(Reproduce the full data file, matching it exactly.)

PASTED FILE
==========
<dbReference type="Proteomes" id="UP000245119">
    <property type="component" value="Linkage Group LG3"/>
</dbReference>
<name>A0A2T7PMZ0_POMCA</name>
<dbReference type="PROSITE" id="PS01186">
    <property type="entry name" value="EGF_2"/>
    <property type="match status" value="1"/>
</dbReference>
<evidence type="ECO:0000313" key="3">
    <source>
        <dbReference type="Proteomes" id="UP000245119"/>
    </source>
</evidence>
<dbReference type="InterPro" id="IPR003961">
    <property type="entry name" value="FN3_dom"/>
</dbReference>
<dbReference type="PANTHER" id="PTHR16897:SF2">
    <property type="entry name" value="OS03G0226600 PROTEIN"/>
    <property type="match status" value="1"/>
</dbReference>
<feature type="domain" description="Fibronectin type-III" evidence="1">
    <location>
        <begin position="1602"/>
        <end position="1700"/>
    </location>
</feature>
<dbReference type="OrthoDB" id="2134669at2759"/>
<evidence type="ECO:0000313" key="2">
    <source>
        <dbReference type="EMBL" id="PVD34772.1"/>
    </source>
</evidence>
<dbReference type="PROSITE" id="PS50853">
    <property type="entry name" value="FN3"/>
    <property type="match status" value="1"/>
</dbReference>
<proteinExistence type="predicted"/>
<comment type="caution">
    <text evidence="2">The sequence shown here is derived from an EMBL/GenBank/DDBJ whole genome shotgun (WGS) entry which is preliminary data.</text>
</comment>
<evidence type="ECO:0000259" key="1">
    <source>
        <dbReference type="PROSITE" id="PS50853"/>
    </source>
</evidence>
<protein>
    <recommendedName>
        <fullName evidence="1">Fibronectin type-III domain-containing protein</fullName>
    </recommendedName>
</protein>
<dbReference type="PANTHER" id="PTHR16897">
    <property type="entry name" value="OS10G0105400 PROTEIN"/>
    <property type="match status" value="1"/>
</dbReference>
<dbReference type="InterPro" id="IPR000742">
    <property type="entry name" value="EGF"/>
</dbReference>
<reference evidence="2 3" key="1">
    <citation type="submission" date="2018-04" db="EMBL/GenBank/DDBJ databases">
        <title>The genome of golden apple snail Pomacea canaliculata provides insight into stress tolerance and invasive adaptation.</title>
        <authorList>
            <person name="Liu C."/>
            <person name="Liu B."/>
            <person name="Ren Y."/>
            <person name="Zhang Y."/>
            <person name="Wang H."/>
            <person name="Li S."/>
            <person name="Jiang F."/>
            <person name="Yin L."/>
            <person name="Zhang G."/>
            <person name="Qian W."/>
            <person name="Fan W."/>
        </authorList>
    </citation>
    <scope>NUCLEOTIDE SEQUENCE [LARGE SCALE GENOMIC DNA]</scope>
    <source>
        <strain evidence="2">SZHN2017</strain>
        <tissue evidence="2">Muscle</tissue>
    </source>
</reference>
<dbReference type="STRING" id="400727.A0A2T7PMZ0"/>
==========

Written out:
<dbReference type="Proteomes" id="UP000245119">
    <property type="component" value="Linkage Group LG3"/>
</dbReference>
<name>A0A2T7PMZ0_POMCA</name>
<dbReference type="PROSITE" id="PS01186">
    <property type="entry name" value="EGF_2"/>
    <property type="match status" value="1"/>
</dbReference>
<evidence type="ECO:0000313" key="3">
    <source>
        <dbReference type="Proteomes" id="UP000245119"/>
    </source>
</evidence>
<dbReference type="InterPro" id="IPR003961">
    <property type="entry name" value="FN3_dom"/>
</dbReference>
<dbReference type="PANTHER" id="PTHR16897:SF2">
    <property type="entry name" value="OS03G0226600 PROTEIN"/>
    <property type="match status" value="1"/>
</dbReference>
<feature type="domain" description="Fibronectin type-III" evidence="1">
    <location>
        <begin position="1602"/>
        <end position="1700"/>
    </location>
</feature>
<dbReference type="OrthoDB" id="2134669at2759"/>
<evidence type="ECO:0000313" key="2">
    <source>
        <dbReference type="EMBL" id="PVD34772.1"/>
    </source>
</evidence>
<dbReference type="PROSITE" id="PS50853">
    <property type="entry name" value="FN3"/>
    <property type="match status" value="1"/>
</dbReference>
<proteinExistence type="predicted"/>
<comment type="caution">
    <text evidence="2">The sequence shown here is derived from an EMBL/GenBank/DDBJ whole genome shotgun (WGS) entry which is preliminary data.</text>
</comment>
<evidence type="ECO:0000259" key="1">
    <source>
        <dbReference type="PROSITE" id="PS50853"/>
    </source>
</evidence>
<protein>
    <recommendedName>
        <fullName evidence="1">Fibronectin type-III domain-containing protein</fullName>
    </recommendedName>
</protein>
<dbReference type="PANTHER" id="PTHR16897">
    <property type="entry name" value="OS10G0105400 PROTEIN"/>
    <property type="match status" value="1"/>
</dbReference>
<dbReference type="InterPro" id="IPR000742">
    <property type="entry name" value="EGF"/>
</dbReference>
<reference evidence="2 3" key="1">
    <citation type="submission" date="2018-04" db="EMBL/GenBank/DDBJ databases">
        <title>The genome of golden apple snail Pomacea canaliculata provides insight into stress tolerance and invasive adaptation.</title>
        <authorList>
            <person name="Liu C."/>
            <person name="Liu B."/>
            <person name="Ren Y."/>
            <person name="Zhang Y."/>
            <person name="Wang H."/>
            <person name="Li S."/>
            <person name="Jiang F."/>
            <person name="Yin L."/>
            <person name="Zhang G."/>
            <person name="Qian W."/>
            <person name="Fan W."/>
        </authorList>
    </citation>
    <scope>NUCLEOTIDE SEQUENCE [LARGE SCALE GENOMIC DNA]</scope>
    <source>
        <strain evidence="2">SZHN2017</strain>
        <tissue evidence="2">Muscle</tissue>
    </source>
</reference>
<dbReference type="STRING" id="400727.A0A2T7PMZ0"/>